The core principles of designing for greatness

By Joanie SpencerMarch 14, 2023

NEW ORLEANS — Food production is an important business. It feeds the masses in the safest possible way. During NEXT, a conference hosted by Intralox March 8-9, the company presented programming that heavily focused on hygienic design and best practices around safe food production.

"We believe business to be a noble pursuit and can think of no higher calling than the business of creating safe food."

Intralox stands on a foundation of nobility in business, and that includes food safety. “We believe business to be a noble pursuit and can think of no higher calling than the business of creating safe food,” said Killian Lapeyre, business unit manager at Intralox.

One way the company focuses on safe food production is through its business unit, Commercial Food Sanitation (CFS). With a theme of “designing for greatness,” Darin Zehr, general manager for North America at CFS, spoke to attendees on core principles around sanitary equipment design.  

“We know that when companies follow hygienic design principles in their operation that their food safety risk is reduced,” Zehr said. “We also know that when design is done right — including those sanitary design principles — there’s more than just food safety. The opportunity is greater for efficiencies and better outcomes.”

Innovative design leads directly to an improved operation, and that allows for better business results.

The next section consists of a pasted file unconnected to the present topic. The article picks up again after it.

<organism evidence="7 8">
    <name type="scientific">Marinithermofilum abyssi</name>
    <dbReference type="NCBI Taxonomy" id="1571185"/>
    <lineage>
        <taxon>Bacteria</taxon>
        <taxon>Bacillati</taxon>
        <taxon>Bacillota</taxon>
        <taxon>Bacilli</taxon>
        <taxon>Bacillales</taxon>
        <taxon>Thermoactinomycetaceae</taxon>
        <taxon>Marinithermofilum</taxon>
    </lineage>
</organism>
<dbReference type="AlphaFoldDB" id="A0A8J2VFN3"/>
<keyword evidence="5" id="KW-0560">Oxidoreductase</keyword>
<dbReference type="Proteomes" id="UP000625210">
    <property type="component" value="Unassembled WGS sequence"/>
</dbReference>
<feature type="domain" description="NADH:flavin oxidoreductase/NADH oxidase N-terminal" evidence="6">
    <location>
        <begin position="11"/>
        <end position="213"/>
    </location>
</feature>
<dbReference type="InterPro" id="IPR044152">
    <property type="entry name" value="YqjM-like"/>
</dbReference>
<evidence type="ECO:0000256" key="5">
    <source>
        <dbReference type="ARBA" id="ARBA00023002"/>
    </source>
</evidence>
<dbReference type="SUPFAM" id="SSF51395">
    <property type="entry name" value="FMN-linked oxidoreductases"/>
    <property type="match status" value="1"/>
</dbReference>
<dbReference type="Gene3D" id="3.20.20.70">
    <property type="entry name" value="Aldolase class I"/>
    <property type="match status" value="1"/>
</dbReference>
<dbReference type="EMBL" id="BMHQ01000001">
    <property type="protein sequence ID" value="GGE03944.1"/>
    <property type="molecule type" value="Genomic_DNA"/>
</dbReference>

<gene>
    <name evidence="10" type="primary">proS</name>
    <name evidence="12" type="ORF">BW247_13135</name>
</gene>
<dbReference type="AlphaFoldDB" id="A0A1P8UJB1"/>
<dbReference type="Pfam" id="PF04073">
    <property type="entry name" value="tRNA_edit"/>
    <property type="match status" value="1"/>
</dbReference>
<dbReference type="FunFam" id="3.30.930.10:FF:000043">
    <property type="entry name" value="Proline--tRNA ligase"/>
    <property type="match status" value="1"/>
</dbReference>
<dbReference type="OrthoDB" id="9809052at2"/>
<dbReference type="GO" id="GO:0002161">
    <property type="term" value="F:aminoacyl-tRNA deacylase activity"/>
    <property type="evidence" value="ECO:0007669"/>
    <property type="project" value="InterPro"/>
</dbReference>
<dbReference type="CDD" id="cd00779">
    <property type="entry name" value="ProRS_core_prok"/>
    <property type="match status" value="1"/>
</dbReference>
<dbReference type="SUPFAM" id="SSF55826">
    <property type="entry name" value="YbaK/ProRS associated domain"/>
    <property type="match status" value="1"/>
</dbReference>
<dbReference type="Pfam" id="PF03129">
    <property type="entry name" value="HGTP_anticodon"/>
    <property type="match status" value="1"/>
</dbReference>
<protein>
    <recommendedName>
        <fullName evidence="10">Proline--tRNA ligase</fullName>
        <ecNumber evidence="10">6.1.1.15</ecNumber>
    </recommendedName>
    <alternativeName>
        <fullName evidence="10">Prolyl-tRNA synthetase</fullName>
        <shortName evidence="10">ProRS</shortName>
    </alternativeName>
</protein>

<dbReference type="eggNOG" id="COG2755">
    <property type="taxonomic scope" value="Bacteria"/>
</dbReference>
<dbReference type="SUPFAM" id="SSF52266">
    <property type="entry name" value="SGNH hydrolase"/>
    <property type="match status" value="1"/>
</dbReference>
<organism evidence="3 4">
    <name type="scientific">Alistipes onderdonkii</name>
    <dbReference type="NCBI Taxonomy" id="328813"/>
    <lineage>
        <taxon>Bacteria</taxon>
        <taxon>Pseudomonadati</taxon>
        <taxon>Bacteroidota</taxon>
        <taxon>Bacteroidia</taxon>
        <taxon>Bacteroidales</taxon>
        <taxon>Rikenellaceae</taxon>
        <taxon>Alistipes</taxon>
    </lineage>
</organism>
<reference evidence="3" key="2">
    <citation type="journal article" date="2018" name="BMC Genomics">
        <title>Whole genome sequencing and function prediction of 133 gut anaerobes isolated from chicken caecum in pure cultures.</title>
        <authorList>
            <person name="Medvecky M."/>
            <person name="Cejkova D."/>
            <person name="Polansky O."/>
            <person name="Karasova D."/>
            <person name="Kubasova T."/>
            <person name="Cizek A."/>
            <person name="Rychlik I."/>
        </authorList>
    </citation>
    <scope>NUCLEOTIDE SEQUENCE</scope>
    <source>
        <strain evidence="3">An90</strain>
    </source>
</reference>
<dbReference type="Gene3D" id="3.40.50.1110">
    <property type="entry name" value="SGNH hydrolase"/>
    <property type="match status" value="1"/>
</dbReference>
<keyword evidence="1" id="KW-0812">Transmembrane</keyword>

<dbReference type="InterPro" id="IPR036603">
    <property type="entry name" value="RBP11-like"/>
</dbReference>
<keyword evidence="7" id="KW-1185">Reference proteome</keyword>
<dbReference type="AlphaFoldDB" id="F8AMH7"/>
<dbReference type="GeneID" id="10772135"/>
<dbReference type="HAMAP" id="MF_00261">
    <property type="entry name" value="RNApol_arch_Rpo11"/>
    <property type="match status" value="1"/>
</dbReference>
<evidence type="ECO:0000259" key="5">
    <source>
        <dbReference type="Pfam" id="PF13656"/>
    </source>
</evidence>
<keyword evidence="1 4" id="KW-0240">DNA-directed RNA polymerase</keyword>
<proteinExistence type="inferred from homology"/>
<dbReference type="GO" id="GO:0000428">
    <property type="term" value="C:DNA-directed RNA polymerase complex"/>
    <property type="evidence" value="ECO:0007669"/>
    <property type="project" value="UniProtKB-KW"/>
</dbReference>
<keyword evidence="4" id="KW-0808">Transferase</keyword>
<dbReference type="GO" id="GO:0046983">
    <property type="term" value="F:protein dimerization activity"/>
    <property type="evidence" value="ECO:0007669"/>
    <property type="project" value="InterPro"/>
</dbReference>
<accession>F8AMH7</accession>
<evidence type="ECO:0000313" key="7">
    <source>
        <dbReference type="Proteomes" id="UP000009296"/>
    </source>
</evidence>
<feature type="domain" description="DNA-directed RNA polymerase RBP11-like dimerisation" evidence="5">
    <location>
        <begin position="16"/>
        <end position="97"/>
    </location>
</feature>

"Ultimately, innovative design maximizes opportunities."

A new facility or processing line must meet several needs. Whether it’s logistics, production or maintenance, hygienic design touches them all. But when different teams are strictly focused on their own objectives, design can feel like an extra puzzle piece — not one that’s missing — one that just doesn’t quite fit into any specific silo.

That’s why it’s important to consider design across every facet of the process.

“Rather than having that extra puzzle piece hanging out there, it’s important to have a cohesive unit that has the same target and addressing the operation in its entirety,” Zehr said. “It’s taking into account all the aspects and functions that are needed.”

Good design can change, reduce or increase. It can reduce things like downtime issues in quality or food safety. Or it can increase things like capacity and efficiency.

But ultimately, innovative design maximizes opportunities.

“The need to change is driven by the need to design for maximizing opportunity,” Zehr said. “And that’s not the opportunity to be mediocre. It’s maximizing the opportunity to be great.”

That’s the heart of designing for greatness.

Joanie Spencer

 Editor-in-chief for Commercial Baking

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